Fungi are all around us. Many are too small to be seen with the naked eye. Their roles in the air, the soil & our bodies are essential for life.
Fungi are a group of living organisms which have their own classification within the kingdoms of living organisms. Fungi are more complex than single celled bacteria, and are closer in terms of classification to animals than plants. The images below are all from our garden, & local woodland.
Estimates suggest that there are between 2.2m and 3.8m species of fungi on the Earth – thought to be as many as 10 times number of plant species. However, it is believed that only 8% of all fungal species have been described, with more than 90% of the world’s 3.8 million fungi, as yet, ‘unknown’.
Scientists at London’s Kew Botanical Gardens have carried out extensive research, exploring the diversity and evolution of the world’s fungi. Findings, in a groundbreaking report, acknowledge the silent role that fungi have always played in keeping life’s balance. They also strongly hint at the unbelievably increased potential and importance of it going forward .
Dr Ester Gaya, who led the extensive research project at Kew , couches the far reaching findings by noting that much still remains unknown about ‘fungi’ as a species. Findings do, however, indicate that the apparently humble ‘fungi’ may hold many answers to our future food security, also recycling nutrients and playing a role in the regulation of carbon dioxide levels.
“They’re really weird organisms with the most bizarre life cycle.
And yet when you understand their role in the Earth’s ecosystem, you realise that they underpin life on Earth.”
The State of the World’s Fungi report is the outcome of a collaboration between 210 researchers in 42 countries. Findings include:
- More than 2,000 new fungi are discovered each year, from a variety of sources, including a human fingernail
- Hundreds of species are collected and eaten as food, with the global market for edible mushrooms worth £32.5bn a year
- Fungi’ as a species resemble Dr Jekyll and Mr Hyde: ‘They can provide food, medicines and solutions to problems in everyday life, but can also wreak havoc, by causing plant and animal diseases.’ For example, ‘fungi’ as a species contain some of the most damaging crop pathogens.
10 Fascinating facts about fungi
- Fungi are in a kingdom of their own but are closer to animals than plants
- Chitin is the main component of fungi cell walls. These chemicals are also vital elements in the exoskeletons of arthropods such as lobsters, crabs and insects.
- There is evidence to suggest that yeasts – a type of fungus – were being used to produce the alcoholic drink mead as long ago as 9,000 years ago
- At least 350 species are consumed as foods including truffles, which can sell for thousands of dollars apiece, quorn, and those in marmite and cheese. High protein & pleasing texture accounts for its popularity in vegan dishes.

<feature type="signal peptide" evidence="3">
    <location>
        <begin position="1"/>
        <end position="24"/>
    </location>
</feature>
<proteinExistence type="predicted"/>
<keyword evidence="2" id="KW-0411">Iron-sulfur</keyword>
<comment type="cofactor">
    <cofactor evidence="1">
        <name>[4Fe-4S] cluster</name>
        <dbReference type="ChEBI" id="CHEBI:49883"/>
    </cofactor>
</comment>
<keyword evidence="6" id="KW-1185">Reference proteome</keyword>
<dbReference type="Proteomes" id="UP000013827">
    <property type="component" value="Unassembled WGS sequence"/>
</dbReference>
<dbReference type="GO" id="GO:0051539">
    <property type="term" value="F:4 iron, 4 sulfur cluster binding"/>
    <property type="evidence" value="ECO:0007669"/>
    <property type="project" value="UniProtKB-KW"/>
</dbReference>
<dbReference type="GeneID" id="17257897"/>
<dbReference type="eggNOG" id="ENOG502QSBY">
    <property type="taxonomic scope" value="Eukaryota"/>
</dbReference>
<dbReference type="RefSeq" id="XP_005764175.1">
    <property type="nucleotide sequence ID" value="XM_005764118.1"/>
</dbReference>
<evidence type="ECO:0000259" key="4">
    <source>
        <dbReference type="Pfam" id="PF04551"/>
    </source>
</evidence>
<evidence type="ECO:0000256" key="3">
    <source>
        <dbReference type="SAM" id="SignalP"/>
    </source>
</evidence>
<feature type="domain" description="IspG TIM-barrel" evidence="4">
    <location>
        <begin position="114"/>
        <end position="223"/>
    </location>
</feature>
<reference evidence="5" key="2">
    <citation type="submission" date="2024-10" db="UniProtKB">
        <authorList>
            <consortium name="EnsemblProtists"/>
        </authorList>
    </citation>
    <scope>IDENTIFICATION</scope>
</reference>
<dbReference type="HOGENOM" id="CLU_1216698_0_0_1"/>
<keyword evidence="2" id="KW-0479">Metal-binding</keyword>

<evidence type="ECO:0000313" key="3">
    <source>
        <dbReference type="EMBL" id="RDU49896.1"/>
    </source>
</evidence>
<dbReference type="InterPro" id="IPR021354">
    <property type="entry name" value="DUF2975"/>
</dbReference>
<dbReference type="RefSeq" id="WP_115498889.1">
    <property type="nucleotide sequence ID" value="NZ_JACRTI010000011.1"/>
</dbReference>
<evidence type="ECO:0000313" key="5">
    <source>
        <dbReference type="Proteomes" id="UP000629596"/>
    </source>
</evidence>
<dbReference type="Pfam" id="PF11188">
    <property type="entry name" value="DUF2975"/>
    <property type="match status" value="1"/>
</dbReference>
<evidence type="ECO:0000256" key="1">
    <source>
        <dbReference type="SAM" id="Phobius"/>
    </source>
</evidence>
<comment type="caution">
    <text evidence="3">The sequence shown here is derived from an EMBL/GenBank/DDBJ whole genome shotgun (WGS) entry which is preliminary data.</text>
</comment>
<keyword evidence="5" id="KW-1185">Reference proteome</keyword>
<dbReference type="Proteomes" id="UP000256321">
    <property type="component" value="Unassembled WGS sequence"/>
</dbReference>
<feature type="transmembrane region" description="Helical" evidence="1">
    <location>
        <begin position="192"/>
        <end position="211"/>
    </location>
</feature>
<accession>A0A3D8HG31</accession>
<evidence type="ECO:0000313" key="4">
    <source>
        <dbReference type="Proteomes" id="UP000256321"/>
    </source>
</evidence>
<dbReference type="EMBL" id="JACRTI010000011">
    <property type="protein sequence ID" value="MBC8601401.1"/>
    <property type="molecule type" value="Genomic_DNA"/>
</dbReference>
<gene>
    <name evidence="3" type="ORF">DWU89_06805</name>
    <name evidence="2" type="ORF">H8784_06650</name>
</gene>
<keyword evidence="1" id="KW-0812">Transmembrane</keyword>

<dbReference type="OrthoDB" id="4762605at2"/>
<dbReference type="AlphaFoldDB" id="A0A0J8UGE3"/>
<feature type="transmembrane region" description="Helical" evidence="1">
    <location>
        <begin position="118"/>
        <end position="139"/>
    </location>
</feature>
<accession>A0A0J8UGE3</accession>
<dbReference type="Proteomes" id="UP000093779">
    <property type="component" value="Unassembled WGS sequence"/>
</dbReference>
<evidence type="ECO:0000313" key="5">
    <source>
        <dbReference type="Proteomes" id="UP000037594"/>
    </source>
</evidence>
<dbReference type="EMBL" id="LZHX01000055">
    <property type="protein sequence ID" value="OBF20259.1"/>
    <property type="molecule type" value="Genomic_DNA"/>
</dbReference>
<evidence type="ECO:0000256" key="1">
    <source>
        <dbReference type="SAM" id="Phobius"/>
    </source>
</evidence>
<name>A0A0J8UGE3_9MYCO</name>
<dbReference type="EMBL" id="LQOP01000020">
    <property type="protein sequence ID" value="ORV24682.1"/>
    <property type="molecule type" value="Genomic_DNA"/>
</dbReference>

- Plastic car parts, synthetic rubber and lego are made using itaconic acid derived from a fungus
- 216 species of fungi are thought to be hallucinogenic
- Fungi are being used to turn crop waste into bioethanol.
- A fungus has been discovered that is capable of breaking down plastics in weeks rather than years
- Products made from fungi can be used as replacements for polystyrene foam, leather, & building materials
- DNA studies show that there are thousands of different fungi in a single sample of soil, many of which are unknown and hidden – so-called “dark taxa”
At the last count, there were at least 15,000 types of fungi in the UK, some of which could be on the edge of extinction.
On the worldwide stage, adding to this danger is a lethal combination of unsustainable agricultural practices and habitat destruction driven by government policies which allow natural habitats to be ravished or neglected, and corporate greed which has resulted in an estimated 40% of all plant species being threatened with extinction. (Merlin Sheldrake, biologist & author of ‘Entangled life: How fungi make our worlds, shape our lives, change our futures).
As with RSPB’S UK wide bird studies, Kew’s citizen scientists are helping to identify fungi across the country, adding to a database of more than 1,000 new records.
Dr Brian Douglas of Great Britain & Ireland’s Lost and Found Fungi Project joins others in claiming that fungi are as beautiful as orchids, and, importantly, just as important to protect.
“I think we need to teach people, invite people in to admiring fungi.”
Colleague, Dr Oliver Ellingham adds:
“Fungi is a whole another kingdom
equal if not greater than in diversity than both the plants and animals.”
See related post: “Autumn Fungi”
Professor Willis, Kew Gardens:“We ignore fungi at our peril…
This is a kingdom we have to start to take seriously, especially with climate change and all the other challenges that we’re being faced with.”
E.O. Wilson, the Father of the Encyclopedia of Life:“Fungi are the grand recyclers of the planet and the vanguard species in habitat restoration.
The world depends on fungi, because they are major players in the cycling of materials and energy around the world.”